Teenage Consumption

I thought I’d dig out some of my old notebooks and transfer the scribblings and attempts at poetry onto my lovely new machine. So, the wicker chest my parents gave me for my 21st, which has since been carted from every terrible rented flat and house, is opened, and immediately the smell of damp, rotting paper suggests I can’t do the transferring soon enough. I can’t bear to throw them all away, but the myriad notebooks and diaries (all of them incomplete) are beginning to lose their magic and become dishevelled, yellowed, decaying.
At some point, as a teenager, I decided to record all my poetry in one little notebook, a pretty little tome, covered in chinese silk. It is here that all the beliefs I might be holding (that my best writing years are behind me) are destroyed. If it weren’t bad enough that the majority of my work is bemoaning the loss of affections from a boy whose name I can barely remember [that’s a lie, he’s a friend of mine on facebook], the rest has clearly been written with a significant amount of help from a thesaurus. The callous sand? The lavish wind? The brooding sea, that suckles like a baby at your breast?
It was about this time (Spring 1995) that, along with a long unrequited crush on aforementioned boy, I was reading a great deal of Thomas Hardy. The Brontes, also, figured high on my reading list. And that must be where this twee little thing came from:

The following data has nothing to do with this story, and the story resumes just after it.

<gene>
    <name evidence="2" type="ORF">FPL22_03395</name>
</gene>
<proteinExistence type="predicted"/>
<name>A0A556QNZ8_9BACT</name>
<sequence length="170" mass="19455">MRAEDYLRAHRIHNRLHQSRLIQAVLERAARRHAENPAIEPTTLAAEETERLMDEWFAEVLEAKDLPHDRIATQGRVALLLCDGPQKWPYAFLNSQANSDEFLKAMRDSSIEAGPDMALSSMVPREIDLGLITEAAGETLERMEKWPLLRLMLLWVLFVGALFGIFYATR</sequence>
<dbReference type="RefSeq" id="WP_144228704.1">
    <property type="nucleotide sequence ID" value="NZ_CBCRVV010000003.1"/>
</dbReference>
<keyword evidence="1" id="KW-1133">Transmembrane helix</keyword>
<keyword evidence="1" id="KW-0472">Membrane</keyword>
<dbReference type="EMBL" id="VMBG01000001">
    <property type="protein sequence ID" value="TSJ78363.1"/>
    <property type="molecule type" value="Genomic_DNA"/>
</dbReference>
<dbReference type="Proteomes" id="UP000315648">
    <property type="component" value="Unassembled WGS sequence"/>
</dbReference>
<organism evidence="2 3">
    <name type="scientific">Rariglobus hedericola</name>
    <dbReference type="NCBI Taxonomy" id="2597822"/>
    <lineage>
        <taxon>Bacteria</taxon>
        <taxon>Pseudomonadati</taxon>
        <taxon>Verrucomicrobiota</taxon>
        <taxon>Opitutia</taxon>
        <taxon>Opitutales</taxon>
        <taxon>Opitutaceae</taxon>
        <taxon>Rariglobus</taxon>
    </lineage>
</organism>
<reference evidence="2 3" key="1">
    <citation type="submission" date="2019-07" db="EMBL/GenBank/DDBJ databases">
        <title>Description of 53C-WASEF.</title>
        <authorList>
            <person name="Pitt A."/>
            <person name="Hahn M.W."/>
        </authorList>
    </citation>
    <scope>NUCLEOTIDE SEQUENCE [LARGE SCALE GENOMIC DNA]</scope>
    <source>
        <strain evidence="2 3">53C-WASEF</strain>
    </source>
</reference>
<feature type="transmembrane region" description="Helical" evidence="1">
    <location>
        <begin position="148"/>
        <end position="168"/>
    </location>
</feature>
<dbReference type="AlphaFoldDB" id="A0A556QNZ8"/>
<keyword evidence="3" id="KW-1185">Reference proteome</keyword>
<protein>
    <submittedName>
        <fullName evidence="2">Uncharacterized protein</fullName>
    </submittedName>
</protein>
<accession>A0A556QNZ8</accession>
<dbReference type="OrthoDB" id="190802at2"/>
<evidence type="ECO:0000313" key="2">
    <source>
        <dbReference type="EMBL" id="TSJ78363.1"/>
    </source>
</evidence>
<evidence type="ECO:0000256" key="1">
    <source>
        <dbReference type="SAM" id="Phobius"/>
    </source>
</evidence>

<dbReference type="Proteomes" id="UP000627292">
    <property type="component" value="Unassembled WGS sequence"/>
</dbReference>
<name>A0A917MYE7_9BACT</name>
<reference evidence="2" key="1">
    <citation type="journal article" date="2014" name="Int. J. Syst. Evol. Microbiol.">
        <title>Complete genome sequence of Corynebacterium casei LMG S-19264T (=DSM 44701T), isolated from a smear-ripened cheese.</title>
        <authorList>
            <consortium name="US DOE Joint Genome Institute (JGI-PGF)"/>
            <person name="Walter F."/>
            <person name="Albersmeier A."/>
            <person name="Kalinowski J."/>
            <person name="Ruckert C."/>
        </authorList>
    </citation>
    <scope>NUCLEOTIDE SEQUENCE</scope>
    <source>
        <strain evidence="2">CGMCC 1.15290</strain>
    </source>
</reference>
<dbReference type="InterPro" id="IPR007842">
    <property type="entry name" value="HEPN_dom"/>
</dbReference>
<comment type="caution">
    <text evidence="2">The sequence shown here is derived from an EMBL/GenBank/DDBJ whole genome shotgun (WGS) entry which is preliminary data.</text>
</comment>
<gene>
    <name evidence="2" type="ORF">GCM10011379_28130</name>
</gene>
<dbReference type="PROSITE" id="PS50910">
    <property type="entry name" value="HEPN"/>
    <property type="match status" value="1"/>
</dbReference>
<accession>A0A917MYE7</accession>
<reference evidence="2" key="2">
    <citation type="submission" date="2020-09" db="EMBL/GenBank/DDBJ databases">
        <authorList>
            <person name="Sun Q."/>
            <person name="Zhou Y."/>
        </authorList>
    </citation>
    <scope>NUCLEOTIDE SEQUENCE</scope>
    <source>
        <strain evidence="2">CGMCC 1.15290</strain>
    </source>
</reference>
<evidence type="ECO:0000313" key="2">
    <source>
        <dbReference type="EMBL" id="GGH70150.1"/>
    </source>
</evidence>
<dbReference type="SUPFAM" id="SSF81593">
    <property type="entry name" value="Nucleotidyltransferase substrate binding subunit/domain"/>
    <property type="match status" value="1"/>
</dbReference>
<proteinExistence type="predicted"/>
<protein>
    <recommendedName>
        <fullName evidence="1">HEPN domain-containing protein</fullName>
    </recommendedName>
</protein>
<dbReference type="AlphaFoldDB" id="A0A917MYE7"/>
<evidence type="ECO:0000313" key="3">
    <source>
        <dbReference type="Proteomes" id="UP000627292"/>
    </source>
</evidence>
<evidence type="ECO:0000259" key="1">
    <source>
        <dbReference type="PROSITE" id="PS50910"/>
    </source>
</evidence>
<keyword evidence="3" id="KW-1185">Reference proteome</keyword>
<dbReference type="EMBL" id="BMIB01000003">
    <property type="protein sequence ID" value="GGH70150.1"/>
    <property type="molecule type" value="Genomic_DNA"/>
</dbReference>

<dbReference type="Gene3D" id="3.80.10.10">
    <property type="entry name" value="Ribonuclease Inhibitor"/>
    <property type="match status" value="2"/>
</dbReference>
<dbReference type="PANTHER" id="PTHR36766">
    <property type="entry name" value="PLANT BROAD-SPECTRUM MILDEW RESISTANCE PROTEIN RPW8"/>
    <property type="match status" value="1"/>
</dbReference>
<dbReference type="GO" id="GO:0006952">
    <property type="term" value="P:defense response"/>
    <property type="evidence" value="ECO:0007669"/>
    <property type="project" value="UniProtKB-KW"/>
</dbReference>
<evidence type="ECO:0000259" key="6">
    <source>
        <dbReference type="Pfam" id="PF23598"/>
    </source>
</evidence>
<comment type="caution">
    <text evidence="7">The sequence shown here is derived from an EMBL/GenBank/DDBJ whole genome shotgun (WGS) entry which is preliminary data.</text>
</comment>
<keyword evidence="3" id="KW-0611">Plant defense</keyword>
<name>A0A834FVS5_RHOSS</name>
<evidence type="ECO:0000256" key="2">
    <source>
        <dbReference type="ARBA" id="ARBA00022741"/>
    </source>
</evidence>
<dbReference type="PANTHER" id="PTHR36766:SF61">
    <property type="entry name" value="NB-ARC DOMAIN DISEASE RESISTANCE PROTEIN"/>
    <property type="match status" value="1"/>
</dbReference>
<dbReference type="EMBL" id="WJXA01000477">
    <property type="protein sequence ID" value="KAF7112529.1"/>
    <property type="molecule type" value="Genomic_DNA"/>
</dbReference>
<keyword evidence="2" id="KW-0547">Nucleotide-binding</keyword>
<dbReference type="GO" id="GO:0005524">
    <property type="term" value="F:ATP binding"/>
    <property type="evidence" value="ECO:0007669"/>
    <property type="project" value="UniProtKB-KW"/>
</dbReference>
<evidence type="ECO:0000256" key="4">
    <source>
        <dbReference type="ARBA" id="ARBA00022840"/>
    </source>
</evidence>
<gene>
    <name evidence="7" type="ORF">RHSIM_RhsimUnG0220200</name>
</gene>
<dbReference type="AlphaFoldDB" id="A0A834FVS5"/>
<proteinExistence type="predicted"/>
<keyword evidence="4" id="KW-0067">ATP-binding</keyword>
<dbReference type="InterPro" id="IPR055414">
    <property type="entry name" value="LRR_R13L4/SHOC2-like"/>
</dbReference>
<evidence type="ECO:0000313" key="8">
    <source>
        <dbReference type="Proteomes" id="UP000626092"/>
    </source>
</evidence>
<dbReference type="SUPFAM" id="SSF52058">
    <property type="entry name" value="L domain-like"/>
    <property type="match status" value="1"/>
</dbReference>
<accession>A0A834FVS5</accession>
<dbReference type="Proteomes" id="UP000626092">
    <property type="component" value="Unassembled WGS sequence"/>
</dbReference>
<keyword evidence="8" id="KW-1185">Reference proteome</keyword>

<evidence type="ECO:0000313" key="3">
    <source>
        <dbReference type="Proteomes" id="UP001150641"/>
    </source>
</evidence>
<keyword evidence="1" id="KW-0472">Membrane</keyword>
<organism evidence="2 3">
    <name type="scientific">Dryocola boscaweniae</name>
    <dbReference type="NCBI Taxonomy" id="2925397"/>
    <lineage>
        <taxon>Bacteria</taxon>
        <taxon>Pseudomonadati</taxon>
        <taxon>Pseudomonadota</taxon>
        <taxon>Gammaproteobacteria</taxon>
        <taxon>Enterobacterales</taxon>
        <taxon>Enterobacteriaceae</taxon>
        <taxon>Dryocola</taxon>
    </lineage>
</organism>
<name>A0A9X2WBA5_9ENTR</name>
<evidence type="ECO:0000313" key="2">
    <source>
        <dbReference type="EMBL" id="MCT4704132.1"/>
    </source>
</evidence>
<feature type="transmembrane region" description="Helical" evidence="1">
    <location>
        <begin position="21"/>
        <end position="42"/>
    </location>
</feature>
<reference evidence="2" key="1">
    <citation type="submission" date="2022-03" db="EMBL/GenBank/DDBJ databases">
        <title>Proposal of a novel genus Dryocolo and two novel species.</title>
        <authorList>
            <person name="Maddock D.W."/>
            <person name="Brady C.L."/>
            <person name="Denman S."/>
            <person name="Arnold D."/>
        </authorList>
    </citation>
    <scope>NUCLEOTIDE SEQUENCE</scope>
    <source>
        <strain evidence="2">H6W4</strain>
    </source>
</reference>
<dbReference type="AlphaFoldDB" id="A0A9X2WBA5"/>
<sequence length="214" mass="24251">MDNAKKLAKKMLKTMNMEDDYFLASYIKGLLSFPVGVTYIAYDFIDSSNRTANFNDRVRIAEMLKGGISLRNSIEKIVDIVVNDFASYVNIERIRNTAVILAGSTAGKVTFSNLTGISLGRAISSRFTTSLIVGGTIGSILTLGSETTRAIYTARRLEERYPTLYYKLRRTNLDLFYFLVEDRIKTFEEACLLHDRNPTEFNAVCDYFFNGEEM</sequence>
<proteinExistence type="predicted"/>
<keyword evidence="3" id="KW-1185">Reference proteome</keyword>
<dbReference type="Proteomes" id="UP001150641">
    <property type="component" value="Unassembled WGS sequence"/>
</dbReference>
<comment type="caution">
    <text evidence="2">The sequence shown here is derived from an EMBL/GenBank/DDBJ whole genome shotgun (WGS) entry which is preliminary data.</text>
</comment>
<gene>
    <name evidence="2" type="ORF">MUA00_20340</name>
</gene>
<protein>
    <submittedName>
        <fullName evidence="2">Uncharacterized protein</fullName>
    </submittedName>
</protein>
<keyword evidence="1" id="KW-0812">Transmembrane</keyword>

The Murderer to Her Childhood Love
I love you. You love me,
but we can never love each other.
Yet I know the pain you feel,
when you see me with another,
because i have felt it too.

But do not fret my darling, do not cry
for we will be together when we die. (April 1995)

Others, some written during my holiday in Italy (holidaying with friends in Italy as a teenage girl – and what do i write? Utter drivel) are even more cringe-worthy. And yet. Did I not decide here, to just write and not judge? To not edit, reread, delete? So. A new angle:
Teenage me was a real cutie. I want to reach back in time and give her a gigantic hug and tell her to pull herself together and love herself more. Which is the advice I’d give any of my students today.

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This entry was posted in poetry.

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